𝑎𝑐 cos 𝜙 − 𝛾𝑛𝑒 𝛤 = 0.1
𝑎0 = = 𝑎𝑐 co𝑡 𝜙
sin 𝜙
Chapter 3: Temperatures in
ME4870: Machining – J Lieh
Metal Cutting

The average temperature rise θ𝑠 of the material passing through From Figure 3.9,
the primary deformation zone is given by Eq. (3.5)
[1 – 𝛤] 𝑃𝑠 [1 – 0.1] (1380)
θ𝑠 = = = 275 o𝐶
𝜌𝑐𝑣𝑎𝑐 𝑎𝑤 (7200)(502)(2)( 0.25 )( 2.5 )
1000 1000 12

The average temperature rise of the chip resulting from the 10

secondary deformation (frictional) zone 𝜃𝑓 is given by Eq. (3.9) 𝑅
𝑃𝑓 400 𝑙0
𝜃𝑓 = = = 88.5 o𝐶 8
𝜌𝑐𝑣𝑎𝑐 𝑎𝑤 (7200)(502)(2)( 0.25 2.5
)( )

1000 1000
To obtain the ratio 𝜃𝑚 /𝜃𝑓 from Figure 3.9, it is necessary to 6
estimate the values of w0 and R/l0.
From Figure 3.8 and given value, the length of contact between
chip and tool 𝑙𝑓 = 𝑙0 𝑎0 = 0.75 mm, thus
𝑙𝑓 𝑙𝑓 𝑟𝑐 (0.75)(0.3)
𝑙0 = = = = 0.9
𝑎0 𝑎𝑐 0.25
𝑅 41.45 0 0.1 0.2 0.3 0.4 0.5 0.6
Therefore the ratio = = 46.06 𝑤0
𝑙0 0.9
We get
For mild steel under unlubricated cutting, it is assumed the
width of the secondary deformation divided by the chip = 4.2
thickness 𝑤0 = 0.2. 𝜃𝑓 3-14
Chapter 3: Temperatures in
ME4870: Machining – J Lieh
Metal Cutting

Thus temperature rise of the material passing through the 3.3.4 Effect of Cutting Speed on Temperature
secondary deformation zone (θ𝑚 ) is
If the tool forces and the cutting ratio are constants, for the
θ𝑚 = 4.2 θ𝑓 = 4.2 88.5 = 372 o𝐶 conditions used in the preceding example, the relationships
between temperatures and v shown in Figure 3.11 are obtained.
Assume the material is at the room temperature, i.e.,
θ0 = 22 oC 700
The maximum temperature along the tool rake face is given by 𝜃𝑚 + 𝜃𝑠

Temperature, oC
Eq. (3.7), i.e., 500
𝜃𝑚𝑎𝑥 = 𝜃𝑚 + 𝜃𝑠 + 𝜃0 = 372 + 275 + 22 = 669 o𝐶 400
Note: 200
 In the calculations, the thermal properties of the material are 100
assumed to be constant and independent of temperature.
0.3 0.4 0.5 0.6 0.8 1.0 2.0 3.0 4.0 5.0
 With many engineering materials, however, the specific heat Cutting speed v, m/s
capacity (c) and the thermal conductivity (k) vary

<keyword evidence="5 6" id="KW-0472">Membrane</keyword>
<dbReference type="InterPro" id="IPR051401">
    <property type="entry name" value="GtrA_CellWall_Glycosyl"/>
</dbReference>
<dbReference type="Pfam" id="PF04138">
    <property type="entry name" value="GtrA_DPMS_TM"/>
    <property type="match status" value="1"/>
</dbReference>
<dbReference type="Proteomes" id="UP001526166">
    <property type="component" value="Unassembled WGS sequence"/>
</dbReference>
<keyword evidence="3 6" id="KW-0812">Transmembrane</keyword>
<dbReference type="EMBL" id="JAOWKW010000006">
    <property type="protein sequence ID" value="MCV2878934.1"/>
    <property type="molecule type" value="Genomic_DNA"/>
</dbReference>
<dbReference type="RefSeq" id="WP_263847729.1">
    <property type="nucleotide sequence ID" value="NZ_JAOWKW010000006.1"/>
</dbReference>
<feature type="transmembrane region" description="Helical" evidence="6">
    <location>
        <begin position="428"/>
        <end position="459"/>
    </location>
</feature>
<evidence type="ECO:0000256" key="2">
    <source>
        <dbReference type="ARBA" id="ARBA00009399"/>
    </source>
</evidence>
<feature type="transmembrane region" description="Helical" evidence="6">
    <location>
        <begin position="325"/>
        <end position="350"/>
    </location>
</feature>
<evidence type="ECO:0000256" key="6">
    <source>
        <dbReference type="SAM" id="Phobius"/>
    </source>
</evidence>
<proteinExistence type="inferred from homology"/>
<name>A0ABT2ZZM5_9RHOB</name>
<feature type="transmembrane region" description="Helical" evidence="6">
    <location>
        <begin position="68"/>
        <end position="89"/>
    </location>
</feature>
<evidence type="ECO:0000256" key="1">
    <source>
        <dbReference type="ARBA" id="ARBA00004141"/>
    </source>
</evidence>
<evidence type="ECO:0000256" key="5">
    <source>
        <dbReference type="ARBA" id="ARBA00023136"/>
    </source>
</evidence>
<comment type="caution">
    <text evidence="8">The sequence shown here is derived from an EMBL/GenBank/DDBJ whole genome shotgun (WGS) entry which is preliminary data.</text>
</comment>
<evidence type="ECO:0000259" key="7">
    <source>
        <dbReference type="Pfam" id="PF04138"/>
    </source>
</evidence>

considerably with changes in temperatures. FIGURE 3.11 Effect of cutting speed on cutting
temperature (theoretical).
 To obtain more accurate predictions, the relationships
between the thermal properties of the material and It can be seen from the figure:
temperature must be known and used in calculations. 𝜃𝑠 increases slightly with increasing cutting speed v.
𝜃𝑚 + 𝜃𝑠 increases rapidly with increasing cutting speed v.
Chapter 3: Temperatures in
ME4870: Machining – J Lieh
Metal Cutting

3.3.5 Prediction of Temperature Distributions in

Slip line field and finite element modeling of machining Finite element simulation using Johnson-Cook model
Finite element simulation using Zerili-Armstrong model
enable temperature distributions to be determined.

Peak cutting temperature (deg C)

850 Finite element simulation using power law model
Finite difference calculation
These are similar in form to the experimentally observed 800 Experimental value
distributions such as that shown in Figure 3.5. 750
Quantitative prediction of peak temperatures depends on 650
 appropriate assumptions of material property models 600
and boundary conditions 550
Figure 3.12 shows 450
 a comparison between predicted peak temperatures 20 30 40 50
and those obtained experimentally for some different Uncut chip thickness (μm)
material property models assumed, FIGURE 3.12 Comparison of experimental peak cutting
 also included is the prediction obtained using an temperature with those predicted by finite element modeling